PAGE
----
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Civilians, Not Astronauts, Will Be The Next Humans Launching Into Space. NASA Says That's A Good Thing

The Inspiration4 crew suits up for a dress rehearsal of the launch from Kennedy Space Center. Photo: Inspiration4 / John Kraus
John Kraus
The Inspiration4 crew suits up for a dress rehearsal of the launch from Kennedy Space Center.

A crew of four civilians will hitch a ride from SpaceX, spending three days in orbit inside their spaceship.

Florida’s Space Coast is hosting a human space launch from Kennedy Space Center this week. It won’t be NASA astronauts heading to space. Instead, a crew of four civilians is hitching a ride from private space company SpaceX marking a new chapter in commercial space operations.

The crew will fly in SpaceX’s Crew Dragon capsule. This private mission was bankrolled by a billionaire payment processing CEO Jared Isaacman. He selected three additional participants who will join the crew for three days in orbit inside their spaceship.

While SpaceX is paying to use NASA infrastructure to launch the mission from Kennedy Space Center, the agency is for the most part a spectator during the mission.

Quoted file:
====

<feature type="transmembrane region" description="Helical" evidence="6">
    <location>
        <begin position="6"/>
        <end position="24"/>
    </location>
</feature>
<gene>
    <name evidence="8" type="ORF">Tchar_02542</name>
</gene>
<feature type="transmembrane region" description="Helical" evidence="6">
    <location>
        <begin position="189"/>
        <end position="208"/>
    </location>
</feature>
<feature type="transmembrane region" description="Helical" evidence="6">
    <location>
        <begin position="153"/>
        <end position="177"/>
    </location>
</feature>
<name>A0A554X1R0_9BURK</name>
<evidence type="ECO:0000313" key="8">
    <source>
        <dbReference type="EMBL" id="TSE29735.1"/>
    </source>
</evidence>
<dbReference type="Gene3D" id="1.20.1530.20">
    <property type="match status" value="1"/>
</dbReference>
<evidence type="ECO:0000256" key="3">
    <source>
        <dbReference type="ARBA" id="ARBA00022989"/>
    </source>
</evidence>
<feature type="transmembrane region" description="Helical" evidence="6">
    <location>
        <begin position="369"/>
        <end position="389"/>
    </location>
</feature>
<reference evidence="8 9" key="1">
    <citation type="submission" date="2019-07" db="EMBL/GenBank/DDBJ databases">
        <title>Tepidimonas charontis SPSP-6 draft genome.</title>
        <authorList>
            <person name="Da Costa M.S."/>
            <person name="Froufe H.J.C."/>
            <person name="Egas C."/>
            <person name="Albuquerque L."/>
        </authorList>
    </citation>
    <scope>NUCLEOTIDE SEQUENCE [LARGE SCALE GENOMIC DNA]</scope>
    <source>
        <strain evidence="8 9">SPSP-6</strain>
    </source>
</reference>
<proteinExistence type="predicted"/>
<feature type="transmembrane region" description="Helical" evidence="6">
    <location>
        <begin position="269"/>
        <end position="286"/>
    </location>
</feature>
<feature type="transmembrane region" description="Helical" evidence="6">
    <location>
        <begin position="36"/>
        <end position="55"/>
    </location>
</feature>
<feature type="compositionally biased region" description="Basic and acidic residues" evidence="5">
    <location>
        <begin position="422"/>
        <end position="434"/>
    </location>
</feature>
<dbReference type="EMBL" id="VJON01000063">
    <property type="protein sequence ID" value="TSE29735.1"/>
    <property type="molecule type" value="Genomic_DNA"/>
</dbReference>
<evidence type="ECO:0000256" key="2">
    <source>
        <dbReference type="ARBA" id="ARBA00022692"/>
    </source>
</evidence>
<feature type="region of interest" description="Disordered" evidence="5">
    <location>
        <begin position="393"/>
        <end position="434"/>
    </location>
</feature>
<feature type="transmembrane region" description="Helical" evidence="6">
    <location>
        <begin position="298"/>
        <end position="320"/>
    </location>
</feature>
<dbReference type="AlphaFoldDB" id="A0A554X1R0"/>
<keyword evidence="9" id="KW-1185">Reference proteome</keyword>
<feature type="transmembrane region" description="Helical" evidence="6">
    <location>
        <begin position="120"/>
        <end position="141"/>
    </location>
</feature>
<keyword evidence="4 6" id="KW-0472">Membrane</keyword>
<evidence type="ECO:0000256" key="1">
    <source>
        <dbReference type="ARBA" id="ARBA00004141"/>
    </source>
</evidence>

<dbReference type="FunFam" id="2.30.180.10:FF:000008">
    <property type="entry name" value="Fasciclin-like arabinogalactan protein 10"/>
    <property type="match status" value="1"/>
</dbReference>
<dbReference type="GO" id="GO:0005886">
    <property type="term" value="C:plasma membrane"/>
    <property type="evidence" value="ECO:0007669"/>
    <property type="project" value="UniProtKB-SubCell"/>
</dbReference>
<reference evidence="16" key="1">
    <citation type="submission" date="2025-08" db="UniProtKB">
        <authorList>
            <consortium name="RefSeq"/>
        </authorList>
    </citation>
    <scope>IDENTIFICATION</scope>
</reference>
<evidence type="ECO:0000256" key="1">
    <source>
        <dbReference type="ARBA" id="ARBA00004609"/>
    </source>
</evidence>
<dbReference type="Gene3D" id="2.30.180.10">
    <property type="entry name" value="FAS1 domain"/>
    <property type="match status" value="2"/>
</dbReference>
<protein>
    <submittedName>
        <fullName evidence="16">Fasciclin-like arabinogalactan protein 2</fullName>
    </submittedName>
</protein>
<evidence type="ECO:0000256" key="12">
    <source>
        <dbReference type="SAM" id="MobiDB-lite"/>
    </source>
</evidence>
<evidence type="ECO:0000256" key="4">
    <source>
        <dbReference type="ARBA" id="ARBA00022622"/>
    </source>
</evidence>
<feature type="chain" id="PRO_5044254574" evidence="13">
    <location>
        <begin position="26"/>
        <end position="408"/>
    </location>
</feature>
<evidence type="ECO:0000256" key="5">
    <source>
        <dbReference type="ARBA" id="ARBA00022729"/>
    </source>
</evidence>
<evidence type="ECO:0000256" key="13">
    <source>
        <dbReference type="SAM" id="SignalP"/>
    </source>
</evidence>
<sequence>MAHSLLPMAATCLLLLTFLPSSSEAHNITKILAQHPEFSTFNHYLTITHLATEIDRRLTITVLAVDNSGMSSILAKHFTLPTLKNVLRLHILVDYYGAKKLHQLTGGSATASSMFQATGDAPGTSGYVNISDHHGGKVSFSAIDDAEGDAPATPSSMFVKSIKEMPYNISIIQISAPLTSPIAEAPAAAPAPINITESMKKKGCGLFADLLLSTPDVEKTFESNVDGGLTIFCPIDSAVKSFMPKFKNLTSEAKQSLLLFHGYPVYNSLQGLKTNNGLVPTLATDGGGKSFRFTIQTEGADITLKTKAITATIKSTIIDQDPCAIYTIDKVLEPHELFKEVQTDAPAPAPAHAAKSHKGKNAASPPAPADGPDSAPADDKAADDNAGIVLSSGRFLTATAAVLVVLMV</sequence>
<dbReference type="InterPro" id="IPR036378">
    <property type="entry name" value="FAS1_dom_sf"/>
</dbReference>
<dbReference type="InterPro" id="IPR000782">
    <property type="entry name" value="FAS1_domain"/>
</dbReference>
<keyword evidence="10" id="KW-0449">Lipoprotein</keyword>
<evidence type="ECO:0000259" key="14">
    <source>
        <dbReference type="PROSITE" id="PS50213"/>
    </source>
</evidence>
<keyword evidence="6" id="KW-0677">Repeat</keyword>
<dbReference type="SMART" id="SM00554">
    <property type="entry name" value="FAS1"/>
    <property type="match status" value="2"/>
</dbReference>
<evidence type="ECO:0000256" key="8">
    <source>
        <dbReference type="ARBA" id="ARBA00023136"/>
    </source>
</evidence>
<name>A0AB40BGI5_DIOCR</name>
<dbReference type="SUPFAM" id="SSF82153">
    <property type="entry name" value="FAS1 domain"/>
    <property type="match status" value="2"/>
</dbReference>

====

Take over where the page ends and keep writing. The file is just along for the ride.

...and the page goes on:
For NASA’s head of human spaceflight Kathy Lueders, that’s not a bad thing. ​​”We’re dreaming about us one day, being able to enable a capability that the public can use, and we’re getting ready to see it,” she said.

The agency is providing SpaceX with communication and data support and has shared commercial crew astronaut training materials like access to simulations and parachute imagery. At Kennedy Space Center, the agency is also providing SpaceX with pad rescue support, services related to propellants and surveillance support from helicopters and Unmanned Aircraft Systems.

A NASA spokesperson said the value of these services proved to SpaceX are a “relatively small amount,” stemming from various Space Act Agreements (SAA) and Commercial Space Launch Agreements (CSLA).

The crew’s SpaceX’s Crew Dragon capsule was designed and developed for NASA to transport its astronauts to the International Space Station. Lueders said the agency is relying more and more on the private sector to send humans and robots to explore our solar system. The development of SpaceX’s Crew Dragon for NASA’s Commercial Crew Program is aiding in SpaceX’s first all-civilian mission.

“I cannot tell you how excited I am for the SpaceX folks,” said Lueders. “This is like watching your kids graduate from college.”

SpaceX is launching the mission from Launch Complex 39-A, previously home to Space Shuttle launch, now leased to the commercial space company. The five-hour launch window opens on Wednesday starting at 8:02 p.m. ET.

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